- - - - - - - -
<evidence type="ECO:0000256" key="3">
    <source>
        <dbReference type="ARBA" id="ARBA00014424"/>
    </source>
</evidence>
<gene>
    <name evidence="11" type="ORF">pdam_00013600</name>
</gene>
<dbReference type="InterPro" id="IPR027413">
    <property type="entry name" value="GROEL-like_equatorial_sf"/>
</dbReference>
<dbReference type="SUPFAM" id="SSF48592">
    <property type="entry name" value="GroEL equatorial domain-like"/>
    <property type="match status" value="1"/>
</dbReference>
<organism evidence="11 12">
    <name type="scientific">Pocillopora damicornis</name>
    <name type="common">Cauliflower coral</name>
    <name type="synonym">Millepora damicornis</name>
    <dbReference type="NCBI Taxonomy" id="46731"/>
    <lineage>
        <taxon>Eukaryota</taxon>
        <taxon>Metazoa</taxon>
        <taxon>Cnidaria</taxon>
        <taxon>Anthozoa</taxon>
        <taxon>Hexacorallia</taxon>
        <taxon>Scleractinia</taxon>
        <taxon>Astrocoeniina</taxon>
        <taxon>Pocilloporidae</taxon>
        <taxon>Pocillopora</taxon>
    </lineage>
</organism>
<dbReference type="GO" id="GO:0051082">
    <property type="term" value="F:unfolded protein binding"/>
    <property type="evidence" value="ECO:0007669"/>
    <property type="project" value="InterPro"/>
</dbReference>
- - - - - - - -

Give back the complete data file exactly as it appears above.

<evidence type="ECO:0000256" key="3">
    <source>
        <dbReference type="ARBA" id="ARBA00014424"/>
    </source>
</evidence>
<gene>
    <name evidence="11" type="ORF">pdam_00013600</name>
</gene>
<dbReference type="InterPro" id="IPR027413">
    <property type="entry name" value="GROEL-like_equatorial_sf"/>
</dbReference>
<dbReference type="SUPFAM" id="SSF48592">
    <property type="entry name" value="GroEL equatorial domain-like"/>
    <property type="match status" value="1"/>
</dbReference>
<organism evidence="11 12">
    <name type="scientific">Pocillopora damicornis</name>
    <name type="common">Cauliflower coral</name>
    <name type="synonym">Millepora damicornis</name>
    <dbReference type="NCBI Taxonomy" id="46731"/>
    <lineage>
        <taxon>Eukaryota</taxon>
        <taxon>Metazoa</taxon>
        <taxon>Cnidaria</taxon>
        <taxon>Anthozoa</taxon>
        <taxon>Hexacorallia</taxon>
        <taxon>Scleractinia</taxon>
        <taxon>Astrocoeniina</taxon>
        <taxon>Pocilloporidae</taxon>
        <taxon>Pocillopora</taxon>
    </lineage>
</organism>
<dbReference type="GO" id="GO:0051082">
    <property type="term" value="F:unfolded protein binding"/>
    <property type="evidence" value="ECO:0007669"/>
    <property type="project" value="InterPro"/>
</dbReference>